Monday 10th to Sunday 16th October 2011

Looking at our diary and the BW stoppage list, including closed sections of canal around Leicester, it has dawned on us that we can no longer follow our preferred route up the Leicester Line to Foxton. There’s no alternative, apart from digging our own canal and filling it in behind us, but to take the long way round the North Oxford and Coventry Canal to the Trent and Soar.

It’s going to be a bit of a slog with little time off so we have set our minds to longish days and started the week by motoring the rest of the Nene, the Northampton flight and a couple of miles of the GU in two days.

Cogenhoe moorings on the Nene were notable, the wind was annoyingly strong when mooring, the cows had spooky eyes in the evening light but the bell ringing was the best we’ve heard all summer.
When these beasts first came into view I thought we were looking at a bull but its dangly bits said otherwise which prompted my question – what was that thing in its nose? Any cow experts out there?
spooky cows

The guillotine gate control cabinet at Billing Lock had been vandalised so I did the decent thing and ‘phoned EA to report it [Incident Report Tfn 0800 807060].

“I’m on a boat and I want to report a damaged control cabinet at Billing Lock on the River Nene”, I said.
“Postcode please” he answered.
“Boats don’t have postcodes” I replied, “I’m talking about Billing Lock”.
“Where’s that?” came the reply.
I tried to explain by referring to Northampton, the villages east of it and the names of the locks between Northampton and Billing Aquadrome.
“I can’t find it” he said.
“Are you looking at a road map”, I asked. “No” he said, “it’s because I’m in Sheffield and don’t know my way around Northampton”.

Oh dear, it took about ten minutes while he scrolled his way around the computer screen ‘til he found it.
Personal details taken, report reference given (I declined to write that down as I was negotiating a lock at the time) and an assurance was given that my call would be acted upon in due course.

But, give him his due he must have sent it to the right person. “This is a common problem near Billing Aquadrome, the kids smash things because they know it winds us up” said the engineer who called me back five minutes later.

Excitement over we progressed without further incident. But I hate to think what that 0800 call cost me on a mobile ‘phone.

Well, I say without incident but V went down with a bad foot. I was cutting up dead trees, as you do, when she dropped a log on her foot instead of on the boat. It swelled up, it hurt, she hopped about and I thought that was it, we’re stuffed as far as getting to Leicester before the closures.

But give her her due she recovered and with lots of rest eg. ‘pickups’ instead of walking on to the next lock she was back to her usual cheery self in a couple of days.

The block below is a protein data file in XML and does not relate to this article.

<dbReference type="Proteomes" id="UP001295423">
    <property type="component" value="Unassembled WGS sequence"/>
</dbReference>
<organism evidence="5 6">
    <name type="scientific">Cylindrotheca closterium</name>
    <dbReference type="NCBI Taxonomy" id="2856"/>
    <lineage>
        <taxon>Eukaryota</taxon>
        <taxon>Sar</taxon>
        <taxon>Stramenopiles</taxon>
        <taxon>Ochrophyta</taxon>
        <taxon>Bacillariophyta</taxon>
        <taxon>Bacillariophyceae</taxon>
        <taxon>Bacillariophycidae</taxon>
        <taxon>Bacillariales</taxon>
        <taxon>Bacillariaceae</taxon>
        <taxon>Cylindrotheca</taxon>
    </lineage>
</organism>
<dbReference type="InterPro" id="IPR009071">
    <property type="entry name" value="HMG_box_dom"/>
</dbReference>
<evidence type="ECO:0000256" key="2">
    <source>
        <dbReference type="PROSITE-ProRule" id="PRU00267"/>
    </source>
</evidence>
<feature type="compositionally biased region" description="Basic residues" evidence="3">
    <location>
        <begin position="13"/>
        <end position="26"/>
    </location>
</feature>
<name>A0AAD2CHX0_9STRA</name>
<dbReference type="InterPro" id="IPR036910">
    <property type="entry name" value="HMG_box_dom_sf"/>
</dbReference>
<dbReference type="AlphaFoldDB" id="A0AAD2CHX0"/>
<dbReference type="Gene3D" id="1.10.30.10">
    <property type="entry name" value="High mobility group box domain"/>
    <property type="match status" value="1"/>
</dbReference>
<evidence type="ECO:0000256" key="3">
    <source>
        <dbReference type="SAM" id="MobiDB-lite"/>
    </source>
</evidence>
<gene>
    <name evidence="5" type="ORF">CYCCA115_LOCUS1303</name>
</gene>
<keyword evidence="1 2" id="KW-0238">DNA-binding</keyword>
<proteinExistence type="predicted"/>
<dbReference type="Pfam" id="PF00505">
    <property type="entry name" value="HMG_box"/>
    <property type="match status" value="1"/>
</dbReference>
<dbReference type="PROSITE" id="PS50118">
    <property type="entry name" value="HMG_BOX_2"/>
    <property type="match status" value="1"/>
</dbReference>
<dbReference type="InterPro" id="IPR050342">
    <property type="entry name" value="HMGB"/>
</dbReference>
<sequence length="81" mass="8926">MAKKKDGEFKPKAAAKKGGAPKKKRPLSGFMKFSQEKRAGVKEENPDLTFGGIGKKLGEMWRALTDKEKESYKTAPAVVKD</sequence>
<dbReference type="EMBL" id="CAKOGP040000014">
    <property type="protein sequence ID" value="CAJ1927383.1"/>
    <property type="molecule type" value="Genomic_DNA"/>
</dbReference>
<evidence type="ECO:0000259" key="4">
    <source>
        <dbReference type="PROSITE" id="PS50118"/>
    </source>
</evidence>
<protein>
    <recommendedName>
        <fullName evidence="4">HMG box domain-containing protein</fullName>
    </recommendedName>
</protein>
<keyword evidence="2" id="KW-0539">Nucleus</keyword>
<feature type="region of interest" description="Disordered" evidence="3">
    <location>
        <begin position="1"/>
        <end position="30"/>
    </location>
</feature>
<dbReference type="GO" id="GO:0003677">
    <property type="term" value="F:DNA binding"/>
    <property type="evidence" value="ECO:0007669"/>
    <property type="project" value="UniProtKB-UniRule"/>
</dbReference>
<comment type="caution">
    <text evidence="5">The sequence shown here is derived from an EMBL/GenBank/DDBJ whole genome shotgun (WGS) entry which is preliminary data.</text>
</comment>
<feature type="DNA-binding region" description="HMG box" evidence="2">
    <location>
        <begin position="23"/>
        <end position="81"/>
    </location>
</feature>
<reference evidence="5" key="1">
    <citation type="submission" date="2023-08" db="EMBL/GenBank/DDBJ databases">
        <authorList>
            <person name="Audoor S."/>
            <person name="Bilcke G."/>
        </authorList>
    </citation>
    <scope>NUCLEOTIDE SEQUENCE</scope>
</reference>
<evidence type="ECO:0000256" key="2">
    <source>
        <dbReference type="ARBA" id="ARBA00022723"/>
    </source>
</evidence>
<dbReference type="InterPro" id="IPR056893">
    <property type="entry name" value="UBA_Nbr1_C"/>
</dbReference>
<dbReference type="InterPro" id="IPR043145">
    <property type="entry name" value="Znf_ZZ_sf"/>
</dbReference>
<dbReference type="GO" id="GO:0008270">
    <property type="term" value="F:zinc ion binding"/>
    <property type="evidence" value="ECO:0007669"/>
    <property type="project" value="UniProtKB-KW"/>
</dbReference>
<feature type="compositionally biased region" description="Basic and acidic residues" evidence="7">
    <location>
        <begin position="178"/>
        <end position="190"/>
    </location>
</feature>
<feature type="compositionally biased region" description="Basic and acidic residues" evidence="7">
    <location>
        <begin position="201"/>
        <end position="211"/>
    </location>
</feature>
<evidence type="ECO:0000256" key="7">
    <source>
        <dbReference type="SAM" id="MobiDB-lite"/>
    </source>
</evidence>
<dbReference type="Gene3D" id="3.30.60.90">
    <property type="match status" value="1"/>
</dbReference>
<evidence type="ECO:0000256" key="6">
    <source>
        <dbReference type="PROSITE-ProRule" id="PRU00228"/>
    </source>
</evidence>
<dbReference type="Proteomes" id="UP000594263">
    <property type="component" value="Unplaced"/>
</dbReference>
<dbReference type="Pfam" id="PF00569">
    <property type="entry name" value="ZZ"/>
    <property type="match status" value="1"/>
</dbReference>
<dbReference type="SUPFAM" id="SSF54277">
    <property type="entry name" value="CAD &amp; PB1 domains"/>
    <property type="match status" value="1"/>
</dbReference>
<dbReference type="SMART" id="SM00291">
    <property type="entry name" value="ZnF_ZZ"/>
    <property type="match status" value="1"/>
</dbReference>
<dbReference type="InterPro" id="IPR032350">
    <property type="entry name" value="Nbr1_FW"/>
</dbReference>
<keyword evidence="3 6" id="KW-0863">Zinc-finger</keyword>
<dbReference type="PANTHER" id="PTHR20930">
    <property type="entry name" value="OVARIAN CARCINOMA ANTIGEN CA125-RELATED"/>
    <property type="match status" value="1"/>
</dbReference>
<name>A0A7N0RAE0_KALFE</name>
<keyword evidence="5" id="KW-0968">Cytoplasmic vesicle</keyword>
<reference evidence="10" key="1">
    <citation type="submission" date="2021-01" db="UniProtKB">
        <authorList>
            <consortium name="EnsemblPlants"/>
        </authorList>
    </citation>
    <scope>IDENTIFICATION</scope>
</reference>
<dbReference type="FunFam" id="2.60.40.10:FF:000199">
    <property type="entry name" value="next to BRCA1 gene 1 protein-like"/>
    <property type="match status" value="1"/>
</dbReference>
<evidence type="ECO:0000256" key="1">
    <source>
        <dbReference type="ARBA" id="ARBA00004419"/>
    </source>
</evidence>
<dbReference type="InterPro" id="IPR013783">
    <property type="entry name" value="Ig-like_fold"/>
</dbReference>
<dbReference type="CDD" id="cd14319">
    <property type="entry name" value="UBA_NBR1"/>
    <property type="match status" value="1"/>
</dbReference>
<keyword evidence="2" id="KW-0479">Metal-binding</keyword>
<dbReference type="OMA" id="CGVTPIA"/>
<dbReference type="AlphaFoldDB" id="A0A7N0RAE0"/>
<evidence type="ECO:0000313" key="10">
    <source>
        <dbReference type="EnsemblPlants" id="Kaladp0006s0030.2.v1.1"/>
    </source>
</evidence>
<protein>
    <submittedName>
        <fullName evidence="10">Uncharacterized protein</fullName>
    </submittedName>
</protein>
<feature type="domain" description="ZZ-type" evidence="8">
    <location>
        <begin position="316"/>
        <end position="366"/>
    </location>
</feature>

Ever seen pheasants gather on the towpath in the evening and at a moments notice take off into the air and crash into the branches of the offside trees? Must have been thirty of them roosting next to us on Wednesday.

After an hour’s wait at Buckby for a ‘paired boat’ that never materialised we got on our way to Braunston where we caught up with Chas and Ann (Moore 2 Life) and a welcome cuppa.

Chas looked like he was either about to take his morning dive into the canal or we’d caught him saying his prayers.

Braunston is nice this time of year, fairly quiet as boats go and very welcoming, everyone gives a cheery “Hello” and there’s a sense of community that includes visitors like us. I quite like the place out of season.

Some strange wildlife in these parts, either a new species or there was something wrong with this duck.
braunston duck

We passed Valerie on Friday at Newbold but there was no sign of Les and Jaq. Curtains were pulled so we didn’t like to shout.

Also passed Herbie and Free Spirit on the move but most frustratingly there’s no time to talk. This happens a lot on canals particularly when passing linear moorings where you daren’t take your eye off moored boats.

Brinklow Marina came and went, and had we more time it would have been nice to pop in and see who was about (Clarence and Autumn Myst?)

And finally we made it to All Oaks Wood and one of the last mooring spaces beyond the carpark.
All Oaks Wood

Our weekend was peaceful, if you don’t count the 100 or so boats passing by. One took off the paint that I put on a couple of days earlier so I could have saved my time.
Oil change, log chopping and surprise visitors (C&T) filled the remaining hours before we were up and at it again, nose to the water under steadily greying skies.

Monday should see us clear of the North Oxford and put us a fair way up the Coventry Canal.
Chilly evenings herald the end of our summer cruise and a depressing sigh from V as she unpacks last winter’s wardrobe.

Only another four more months before we (ice permitting) shake off hibernation and start pencilling-in our Spring Cruise route to the west. Well that’s one of the plans.